Well, it may seem that I've taken a round-about way of getting to the point...how to increase student enrollment in CTE. But the path was necessary because getting and keeping students is a lot more than flashy brochures and a great cafeteria. It takes investment in both teachers and their tools. It takes providing new teachers with tools that help them in the areas that they aren't as strong. And ultimately, getting and keeping students enrolled in your CTE courses means getting a response like this one from students that take your courses:

“I have just finished the Healthcare Careers Core Curriculum course and I wanted to share my experience with this course. I could not believe how much I learned about so many different aspects of the medical field. The course was so user friendly and allowed you to cover different modules at your own pace and at times that work into your schedule. After taking this course I realized what really interested me and what I was really not interested in doing. Because I really focused on taking this course, I learned so much needed information that I will use in my future medical classes.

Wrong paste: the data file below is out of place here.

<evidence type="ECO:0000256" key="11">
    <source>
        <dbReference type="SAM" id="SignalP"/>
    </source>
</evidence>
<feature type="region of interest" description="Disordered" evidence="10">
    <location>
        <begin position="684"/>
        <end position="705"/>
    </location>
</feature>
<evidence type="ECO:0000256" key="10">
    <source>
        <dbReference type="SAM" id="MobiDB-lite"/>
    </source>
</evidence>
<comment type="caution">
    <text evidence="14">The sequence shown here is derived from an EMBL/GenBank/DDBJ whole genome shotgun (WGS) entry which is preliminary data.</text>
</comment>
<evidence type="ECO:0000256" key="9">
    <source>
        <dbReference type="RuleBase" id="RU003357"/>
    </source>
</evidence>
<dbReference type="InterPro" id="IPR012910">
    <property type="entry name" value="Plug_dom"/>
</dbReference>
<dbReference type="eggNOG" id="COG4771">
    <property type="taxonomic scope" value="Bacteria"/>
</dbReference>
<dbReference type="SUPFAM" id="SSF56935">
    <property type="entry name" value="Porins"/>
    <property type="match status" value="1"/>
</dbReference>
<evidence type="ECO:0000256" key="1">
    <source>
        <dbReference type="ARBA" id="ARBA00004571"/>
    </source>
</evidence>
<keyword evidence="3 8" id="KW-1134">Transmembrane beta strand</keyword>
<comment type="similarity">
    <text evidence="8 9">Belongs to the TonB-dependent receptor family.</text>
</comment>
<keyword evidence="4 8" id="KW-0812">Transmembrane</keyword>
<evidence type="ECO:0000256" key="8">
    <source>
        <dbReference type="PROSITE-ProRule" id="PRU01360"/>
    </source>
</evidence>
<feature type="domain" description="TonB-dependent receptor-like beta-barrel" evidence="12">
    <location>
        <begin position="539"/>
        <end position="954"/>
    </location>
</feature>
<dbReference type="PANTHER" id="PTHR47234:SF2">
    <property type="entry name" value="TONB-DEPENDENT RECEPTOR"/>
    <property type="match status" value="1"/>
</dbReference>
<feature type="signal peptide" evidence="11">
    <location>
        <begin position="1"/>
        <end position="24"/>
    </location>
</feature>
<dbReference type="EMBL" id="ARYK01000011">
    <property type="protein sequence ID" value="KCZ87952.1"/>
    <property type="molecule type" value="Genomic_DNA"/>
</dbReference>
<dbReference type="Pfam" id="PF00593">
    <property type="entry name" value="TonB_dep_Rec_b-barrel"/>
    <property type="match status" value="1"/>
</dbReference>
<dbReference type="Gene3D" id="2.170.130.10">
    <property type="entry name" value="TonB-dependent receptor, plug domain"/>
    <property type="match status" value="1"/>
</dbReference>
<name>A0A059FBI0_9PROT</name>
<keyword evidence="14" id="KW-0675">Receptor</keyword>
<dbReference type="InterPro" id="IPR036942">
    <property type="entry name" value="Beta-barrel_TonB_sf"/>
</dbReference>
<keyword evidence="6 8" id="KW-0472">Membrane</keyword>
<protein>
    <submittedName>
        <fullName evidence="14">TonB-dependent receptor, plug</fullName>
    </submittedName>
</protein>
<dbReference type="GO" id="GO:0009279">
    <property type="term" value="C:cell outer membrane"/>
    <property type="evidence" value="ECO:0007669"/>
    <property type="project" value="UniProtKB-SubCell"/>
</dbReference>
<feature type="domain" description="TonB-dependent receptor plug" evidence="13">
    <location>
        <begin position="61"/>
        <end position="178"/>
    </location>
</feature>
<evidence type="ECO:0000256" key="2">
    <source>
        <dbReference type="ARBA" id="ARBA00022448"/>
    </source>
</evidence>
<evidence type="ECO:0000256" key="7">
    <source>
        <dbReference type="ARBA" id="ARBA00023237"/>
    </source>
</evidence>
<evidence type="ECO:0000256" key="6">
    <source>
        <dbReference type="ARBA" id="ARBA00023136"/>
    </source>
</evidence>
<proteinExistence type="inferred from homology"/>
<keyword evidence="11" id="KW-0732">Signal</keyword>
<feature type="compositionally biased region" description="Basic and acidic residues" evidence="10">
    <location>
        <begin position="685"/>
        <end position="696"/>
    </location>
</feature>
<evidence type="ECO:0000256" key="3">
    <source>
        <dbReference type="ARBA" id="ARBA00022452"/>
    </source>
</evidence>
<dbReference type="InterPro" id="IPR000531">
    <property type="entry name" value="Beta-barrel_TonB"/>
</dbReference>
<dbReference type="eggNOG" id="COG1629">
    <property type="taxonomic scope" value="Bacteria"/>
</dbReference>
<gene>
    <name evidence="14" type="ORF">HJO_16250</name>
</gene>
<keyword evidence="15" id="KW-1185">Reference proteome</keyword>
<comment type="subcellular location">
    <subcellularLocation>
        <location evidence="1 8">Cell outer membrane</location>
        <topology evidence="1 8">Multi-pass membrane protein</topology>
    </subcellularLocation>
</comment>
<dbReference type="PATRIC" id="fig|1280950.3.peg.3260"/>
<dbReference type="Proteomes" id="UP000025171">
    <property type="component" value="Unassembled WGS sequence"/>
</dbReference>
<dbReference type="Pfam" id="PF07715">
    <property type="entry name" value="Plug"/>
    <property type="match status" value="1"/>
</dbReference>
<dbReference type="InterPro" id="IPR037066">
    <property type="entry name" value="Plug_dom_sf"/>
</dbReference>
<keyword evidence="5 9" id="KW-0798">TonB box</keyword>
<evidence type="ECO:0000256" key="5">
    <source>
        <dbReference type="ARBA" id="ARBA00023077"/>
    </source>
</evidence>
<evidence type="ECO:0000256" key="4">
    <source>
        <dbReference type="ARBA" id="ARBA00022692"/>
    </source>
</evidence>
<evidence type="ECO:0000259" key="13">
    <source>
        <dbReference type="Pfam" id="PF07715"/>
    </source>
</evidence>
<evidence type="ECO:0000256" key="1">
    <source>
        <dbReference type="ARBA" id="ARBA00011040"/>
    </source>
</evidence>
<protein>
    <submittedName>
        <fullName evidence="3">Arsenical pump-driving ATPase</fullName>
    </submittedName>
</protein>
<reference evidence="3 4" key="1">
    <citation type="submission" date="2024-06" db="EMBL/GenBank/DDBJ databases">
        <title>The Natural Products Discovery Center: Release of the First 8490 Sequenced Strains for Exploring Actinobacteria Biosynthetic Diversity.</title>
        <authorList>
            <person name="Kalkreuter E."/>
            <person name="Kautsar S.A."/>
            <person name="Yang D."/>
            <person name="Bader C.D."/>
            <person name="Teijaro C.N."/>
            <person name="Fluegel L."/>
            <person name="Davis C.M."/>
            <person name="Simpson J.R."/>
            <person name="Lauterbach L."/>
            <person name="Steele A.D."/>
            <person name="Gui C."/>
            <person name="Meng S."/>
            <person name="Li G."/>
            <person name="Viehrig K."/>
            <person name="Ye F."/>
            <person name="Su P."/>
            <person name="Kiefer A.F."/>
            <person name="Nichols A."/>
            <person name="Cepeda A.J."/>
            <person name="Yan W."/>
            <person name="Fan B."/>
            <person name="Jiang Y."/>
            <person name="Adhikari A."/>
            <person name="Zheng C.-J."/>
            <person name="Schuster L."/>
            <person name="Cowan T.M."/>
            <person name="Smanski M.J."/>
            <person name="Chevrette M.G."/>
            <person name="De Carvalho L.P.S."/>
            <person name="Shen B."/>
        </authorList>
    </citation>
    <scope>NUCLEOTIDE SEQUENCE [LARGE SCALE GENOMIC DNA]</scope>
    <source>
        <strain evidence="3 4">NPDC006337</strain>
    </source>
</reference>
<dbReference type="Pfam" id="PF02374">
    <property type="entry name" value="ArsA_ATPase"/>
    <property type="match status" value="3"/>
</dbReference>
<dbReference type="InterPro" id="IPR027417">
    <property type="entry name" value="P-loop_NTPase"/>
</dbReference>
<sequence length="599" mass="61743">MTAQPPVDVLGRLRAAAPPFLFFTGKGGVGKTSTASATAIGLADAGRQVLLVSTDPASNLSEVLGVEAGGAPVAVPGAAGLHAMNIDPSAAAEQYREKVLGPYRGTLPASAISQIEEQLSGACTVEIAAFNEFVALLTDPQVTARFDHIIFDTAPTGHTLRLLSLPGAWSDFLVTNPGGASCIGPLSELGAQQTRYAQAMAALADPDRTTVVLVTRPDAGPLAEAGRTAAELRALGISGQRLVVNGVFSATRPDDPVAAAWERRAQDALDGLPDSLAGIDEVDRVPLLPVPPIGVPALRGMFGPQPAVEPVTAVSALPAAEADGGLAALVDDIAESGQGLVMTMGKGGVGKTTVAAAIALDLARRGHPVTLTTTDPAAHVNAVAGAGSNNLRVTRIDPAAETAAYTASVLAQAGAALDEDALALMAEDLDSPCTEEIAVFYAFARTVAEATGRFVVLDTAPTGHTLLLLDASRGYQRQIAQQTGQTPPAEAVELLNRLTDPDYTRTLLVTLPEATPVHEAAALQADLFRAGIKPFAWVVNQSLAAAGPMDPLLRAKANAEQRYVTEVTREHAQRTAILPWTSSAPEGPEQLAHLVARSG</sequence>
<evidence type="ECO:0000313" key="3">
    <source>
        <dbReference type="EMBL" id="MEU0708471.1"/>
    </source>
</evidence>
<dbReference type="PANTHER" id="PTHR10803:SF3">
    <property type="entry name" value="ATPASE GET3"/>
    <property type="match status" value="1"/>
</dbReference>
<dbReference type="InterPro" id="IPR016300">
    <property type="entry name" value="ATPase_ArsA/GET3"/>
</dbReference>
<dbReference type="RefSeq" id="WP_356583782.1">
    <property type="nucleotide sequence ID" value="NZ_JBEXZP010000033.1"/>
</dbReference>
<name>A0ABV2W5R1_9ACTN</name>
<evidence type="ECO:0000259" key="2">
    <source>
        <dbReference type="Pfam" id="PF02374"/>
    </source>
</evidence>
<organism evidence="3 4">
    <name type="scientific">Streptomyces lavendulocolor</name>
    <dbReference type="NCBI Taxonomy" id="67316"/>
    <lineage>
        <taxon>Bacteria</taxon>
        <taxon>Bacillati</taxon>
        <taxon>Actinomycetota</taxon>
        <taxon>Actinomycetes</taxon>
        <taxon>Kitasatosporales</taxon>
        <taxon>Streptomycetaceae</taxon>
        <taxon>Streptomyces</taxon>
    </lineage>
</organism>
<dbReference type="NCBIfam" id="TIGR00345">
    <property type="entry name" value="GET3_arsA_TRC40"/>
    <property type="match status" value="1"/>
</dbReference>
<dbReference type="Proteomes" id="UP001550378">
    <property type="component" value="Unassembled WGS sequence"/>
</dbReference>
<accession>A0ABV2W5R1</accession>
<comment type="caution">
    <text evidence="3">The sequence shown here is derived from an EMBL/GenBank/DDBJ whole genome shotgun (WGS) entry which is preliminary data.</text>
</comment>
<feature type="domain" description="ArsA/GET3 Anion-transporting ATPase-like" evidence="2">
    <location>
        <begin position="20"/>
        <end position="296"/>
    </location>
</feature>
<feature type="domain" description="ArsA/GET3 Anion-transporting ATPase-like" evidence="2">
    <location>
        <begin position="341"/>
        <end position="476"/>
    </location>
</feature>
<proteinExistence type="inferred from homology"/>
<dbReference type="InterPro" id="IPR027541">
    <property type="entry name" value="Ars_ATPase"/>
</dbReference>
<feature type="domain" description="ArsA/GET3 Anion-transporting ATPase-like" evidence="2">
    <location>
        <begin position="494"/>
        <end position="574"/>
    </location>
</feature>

I couldn’t believe how much I knew when I started taking my classes. This course was a foundation for me to build on while in my classes. The exposure to the medical information put me ahead when starting my schooling. I just can’t tell you how much I enjoyed and learned from this class of modules. I am so glad that I took this class and I would highly recommend that anyone going into the medical field should take this. I would love to see courses like this for all career options.

It is a Win-Win situation, either you build on the information you learned in that career or you may find out this is not the career for you! I also have to tell you how wonderful Terry Rives is; she is a real asset to making this course work so well. Terry was there for me anytime I needed help with something and to make sure that everything was going well. My whole experience with this course was truly amazing and so informational. Thank You!”

-Student Michele Arnenz-Venetz, Northampton Community College.

THAT, my friend, is how to increase student enrollment in CTE!

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About Sarah Layton

Sarah has been with AES since 1998, first serving as a curriculum developer, and now as a customer support analyst and content creator. She is committed to helping instructors gain experience and confidence using our solutions and to providing excellent customer care.